It was a new start, yet it all looked and felt familiar. I tried leaving part of my past, yet it was there with me. I was there to study writing, but I was confronted by my previous studies--theology. I was there to pursue an MFA, but orientation took place in what was once a Baptist church.
I entered the church, which was now being used for the university's night program, and found my way to the sanctuary. They did not call it a sanctuary, it was now the "art's center," but you could not disguise its previous function. There were neither a crucifix, nor a baptistry, but you felt reverent walking in.
I silently and respectfully found my seat. My seat was not a desk or a table, but a pew. Some were talking, some were reading, but most had their heads down in a stationary position as if in meditation. We were there to study and learn, but all would have easily transitioned into a state worship, given the right cue.
The dean ascended the stage and stood in front of the lectern. It was not a lectern. It was a pulpit and he was not facing an audience of students but a house of worshipers. We listened to each of his words, noting down the most important points. We laughed at his jokes and imagined his stories. It was not a speech. It was a sermon and it had points, and it was persuasive. We were moved by his words and motivated to become better students. Not better students, but better believers.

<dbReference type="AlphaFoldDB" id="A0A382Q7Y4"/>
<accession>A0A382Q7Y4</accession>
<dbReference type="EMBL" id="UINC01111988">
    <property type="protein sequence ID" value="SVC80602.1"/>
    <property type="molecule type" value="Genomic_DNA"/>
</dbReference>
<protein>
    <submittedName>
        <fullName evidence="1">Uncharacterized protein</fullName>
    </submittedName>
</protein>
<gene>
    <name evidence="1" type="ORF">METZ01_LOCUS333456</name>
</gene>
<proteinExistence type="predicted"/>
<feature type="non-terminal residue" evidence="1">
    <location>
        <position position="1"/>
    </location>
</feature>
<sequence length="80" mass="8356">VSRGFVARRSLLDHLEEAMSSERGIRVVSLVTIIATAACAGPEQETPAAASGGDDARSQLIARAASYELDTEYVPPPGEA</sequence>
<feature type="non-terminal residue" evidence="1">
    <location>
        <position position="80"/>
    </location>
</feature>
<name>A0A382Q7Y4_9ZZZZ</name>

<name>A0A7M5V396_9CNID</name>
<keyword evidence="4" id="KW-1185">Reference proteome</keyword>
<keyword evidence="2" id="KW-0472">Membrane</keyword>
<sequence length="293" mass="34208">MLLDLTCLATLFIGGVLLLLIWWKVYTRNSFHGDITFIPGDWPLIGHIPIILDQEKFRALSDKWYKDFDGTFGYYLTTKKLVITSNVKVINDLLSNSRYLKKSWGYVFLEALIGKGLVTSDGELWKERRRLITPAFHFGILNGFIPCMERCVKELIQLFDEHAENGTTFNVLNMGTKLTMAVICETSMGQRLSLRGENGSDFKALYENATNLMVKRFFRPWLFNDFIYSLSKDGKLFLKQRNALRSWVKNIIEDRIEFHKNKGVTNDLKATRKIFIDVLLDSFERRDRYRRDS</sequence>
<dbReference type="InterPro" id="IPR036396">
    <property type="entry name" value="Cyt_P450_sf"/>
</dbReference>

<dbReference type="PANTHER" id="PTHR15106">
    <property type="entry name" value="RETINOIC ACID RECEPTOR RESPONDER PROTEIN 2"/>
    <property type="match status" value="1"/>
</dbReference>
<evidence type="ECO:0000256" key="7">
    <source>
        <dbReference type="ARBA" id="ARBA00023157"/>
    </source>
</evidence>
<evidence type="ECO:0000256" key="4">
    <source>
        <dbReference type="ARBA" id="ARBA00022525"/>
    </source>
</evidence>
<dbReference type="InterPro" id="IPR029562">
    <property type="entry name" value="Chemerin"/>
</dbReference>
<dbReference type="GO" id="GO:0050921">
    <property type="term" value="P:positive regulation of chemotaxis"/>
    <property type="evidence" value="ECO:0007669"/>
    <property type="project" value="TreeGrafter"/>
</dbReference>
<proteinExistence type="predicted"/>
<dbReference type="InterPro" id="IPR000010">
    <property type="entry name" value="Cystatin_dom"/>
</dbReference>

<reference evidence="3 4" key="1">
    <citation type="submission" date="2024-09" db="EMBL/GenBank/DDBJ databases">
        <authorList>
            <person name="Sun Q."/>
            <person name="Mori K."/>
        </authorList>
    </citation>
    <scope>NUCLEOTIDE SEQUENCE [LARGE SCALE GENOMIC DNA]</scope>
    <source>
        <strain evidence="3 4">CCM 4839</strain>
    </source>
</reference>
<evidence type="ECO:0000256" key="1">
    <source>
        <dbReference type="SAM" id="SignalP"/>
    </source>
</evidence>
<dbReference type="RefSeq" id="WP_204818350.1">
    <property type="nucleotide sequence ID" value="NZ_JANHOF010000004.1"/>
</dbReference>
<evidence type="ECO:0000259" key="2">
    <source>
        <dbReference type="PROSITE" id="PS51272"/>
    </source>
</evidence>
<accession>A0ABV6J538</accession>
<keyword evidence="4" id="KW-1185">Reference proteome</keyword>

There was a place in the pew in front of me for a hymnal, A Bible, and a cup of communion. Communion was not served, but we were all invited after the speech to come forward and receive our free university coffee cup. We got in a line and waited our turn to receive the cup. Then we departed with a, "Have a good day." No, not "have a good day," but: "Peace be with you." "And also with you."
It was orientation. Or was it church? I can not escape the church. It has followed me into a Masters of Fine Arts program. It was there during orientation and later in class to let me know where I came from. It will continue to be there with every story or poem I turn in for class. It will be there in my journal entries and my free writing. It will be there with topics I explain, argue and discuss. It will be there in my notes and in the margins. It is everywhere I go.
It is here with me now.